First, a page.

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[PMID]: 29478819
[Au] Autor:Harmatz P; Whitley CB; Wang RY; Bauer M; Song W; Haller C; Kakkis E
[Ad] Address:UCSF Benioff Children's Hospital Oakland, Oakland, CA, United States. Electronic address: Pharmatz@mail.cho.org.
[Ti] Title:A novel Blind Start study design to investigate vestronidase alfa for mucopolysaccharidosis VII, an ultra-rare genetic disease.
[So] Source:Mol Genet Metab;, 2018 Feb 12.
[Is] ISSN:1096-7206
[Cp] Country of publication:United States
[La] Language:eng
[Ab] Abstract:BACKGROUND: Drug development for ultra-rare diseases is challenging because small sample sizes and heterogeneous study populations hamper the ability of randomized, placebo-controlled trials with a single primary endpoint to demonstrate valid treatment effects. METHODS: To overcome these challenges, a novel Blind Start design was utilized in a study of vestronidase alfa in mucopolysaccharidosis VII (Sly syndrome), an ultra-rare lysosomal disease, that demonstrates the strengths of this approach in a challenging drug-development setting. Twelve subjects were randomized to 1 of 4 blinded groups, each crossing over to active treatment in a blinded fashion at different timepoints with efficacy analysis comparing the last assessment before cross over to after 24 weeks of treatment. Study assessments included: Percentage change from baseline in urinary GAG (uGAG); a Multi-Domain Responder Index (MDRI) using prespecified minimal important differences (6-Minute Walk Test, Forced Vital Capacity, shoulder flexion, visual acuity, and Bruininks-Oseretsky Test of Motor Proficiency); fatigue as assessed by the Pediatric Quality of Life Inventory™ Multidimensional Fatigue Scale; and safety. RESULTS: Vestronidase alfa treatment for 24 weeks significantly reduced uGAG excretion (dermatan sulfate: 64.8%, p < 0.0001). Most subjects (10/12) had a clinically meaningful improvement in at least one MDRI domain with an overall mean change (SD) of +0.5 (0.8) at Treatment Week 24 (p = 0.0527). Exposure-adjusted incidence rates of adverse events were similar between groups. CONCLUSIONS: The Blind Start study and MDRI design improve statistical power that enhances detection of a positive treatment effect in this rare heterogeneous disease and could be utilized for other ultra-rare diseases.
[Pt] Publication type:JOURNAL ARTICLE
[Em] Entry month:1802
[Cu] Class update date: 180226
[Lr] Last revision date:180226
[St] Status:Publisher

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[PMID]: 29170079
[Au] Autor:Escolar ML; Jones SA; Shapiro EG; Horovitz DDG; Lampe C; Amartino H
[Ad] Address:Department of Pediatrics, Children's Hospital of Pittsburgh, University of Pittsburgh School of Medicine, Pittsburgh, PA, USA. Electronic address: maria.escolar@chp.edu.
[Ti] Title:Practical management of behavioral problems in mucopolysaccharidoses disorders.
[So] Source:Mol Genet Metab;, 2017 Sep 27.
[Is] ISSN:1096-7206
[Cp] Country of publication:United States
[La] Language:eng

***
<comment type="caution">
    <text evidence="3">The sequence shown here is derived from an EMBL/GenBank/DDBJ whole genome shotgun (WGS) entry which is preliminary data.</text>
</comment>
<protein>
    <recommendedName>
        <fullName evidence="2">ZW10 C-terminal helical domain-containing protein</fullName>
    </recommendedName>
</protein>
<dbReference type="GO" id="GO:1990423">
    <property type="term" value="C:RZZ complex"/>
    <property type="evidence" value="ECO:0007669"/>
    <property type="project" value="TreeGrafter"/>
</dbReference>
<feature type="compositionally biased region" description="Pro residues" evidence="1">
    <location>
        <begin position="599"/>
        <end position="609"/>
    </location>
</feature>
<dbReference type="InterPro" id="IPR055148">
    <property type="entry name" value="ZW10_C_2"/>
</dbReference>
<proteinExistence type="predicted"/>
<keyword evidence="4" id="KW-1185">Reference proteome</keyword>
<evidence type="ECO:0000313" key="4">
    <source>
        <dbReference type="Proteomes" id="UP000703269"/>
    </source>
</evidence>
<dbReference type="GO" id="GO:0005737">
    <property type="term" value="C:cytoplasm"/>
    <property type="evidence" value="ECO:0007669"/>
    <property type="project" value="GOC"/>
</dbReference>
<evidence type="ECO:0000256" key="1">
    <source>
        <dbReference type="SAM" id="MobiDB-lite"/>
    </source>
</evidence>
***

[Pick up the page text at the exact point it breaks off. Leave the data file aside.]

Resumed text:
[Ab] Abstract:The mucopolysaccharidosis (MPS) disorders are caused by deficiencies of specific lysosomal enzymes, resulting in progressive glycosaminoglycan (GAG) accumulation in cells and tissues throughout the body. Excessive GAG storage can lead to a variety of somatic manifestations as well as primary and secondary neurological symptoms. Behavioral problems (like hyperactivity, attention difficulties, and severe frustration) and sleeping problems are typical primary neurological symptoms of MPS caused by GAG accumulation in neurons, and are frequently observed in patients with MPS I, II, III, and VII. As these problems often place a significant burden on the family, proper management is important. This review summarizes current insights into behavioral and sleeping problems in MPS disorders and the most optimal management approaches, as presented and discussed during a meeting of an international group of experts with extensive experience in managing and treating MPS.
[Pt] Publication type:JOURNAL ARTICLE; REVIEW
[Em] Entry month:1711
[Cu] Class update date: 171124
[Lr] Last revision date:171124
[St] Status:Publisher

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[PMID]: 29153844
[Au] Autor:Scarpa M; Orchard PJ; Schulz A; Dickson PI; Haskins ME; Escolar ML; Giugliani R
[Ad] Address:Department of Paediatric and Adolescent Medicine, Helios Dr. Horst Schmidt Kliniken, Center for Rare Diseases, Wiesbaden, Germany; Department of Women's and Children's Health, University of Padova, Padova, Italy. Electronic address: Maurizio.Scarpa@helios-kliniken.de.
[Ti] Title:Treatment of brain disease in the mucopolysaccharidoses.
[So] Source:Mol Genet Metab;, 2017 Oct 16.
[Is] ISSN:1096-7206
[Cp] Country of publication:United States
[La] Language:eng
[Ab] Abstract:The mucopolysaccharidosis (MPS) disorders are a group of lysosomal storage diseases caused by lysosomal enzyme deficits that lead to glycosaminoglycan accumulation, affecting various tissues throughout the body based on the specific enzyme deficiency. These disorders are characterized by their progressive nature and a variety of somatic manifestations and neurological symptoms. There are established treatments for some MPS disorders, but these mostly alleviate somatic and non-neurological symptoms and do not cure the disease. Patients with MPS I, II, III, and VII can present with neurological manifestations such as neurocognitive decline and behavioral problems. Treatment of these neurological manifestations remains challenging due to the blood-brain barrier (BBB) that limits delivery of therapeutic agents to the central nervous system (CNS). New therapies that circumvent this barrier and target brain disease in MPS are currently under development. They primarily focus on facilitating penetration of drugs through the BBB, delivery of recombinant enzyme to the brain by gene therapy, or direct CNS administration. This review summarizes existing and potential future treatment approaches that target brain disease in MPS. The information in this review is based on current literature and presentations and discussions during a closed meeting by an international group of experts with extensive experience in managing and treating MPS.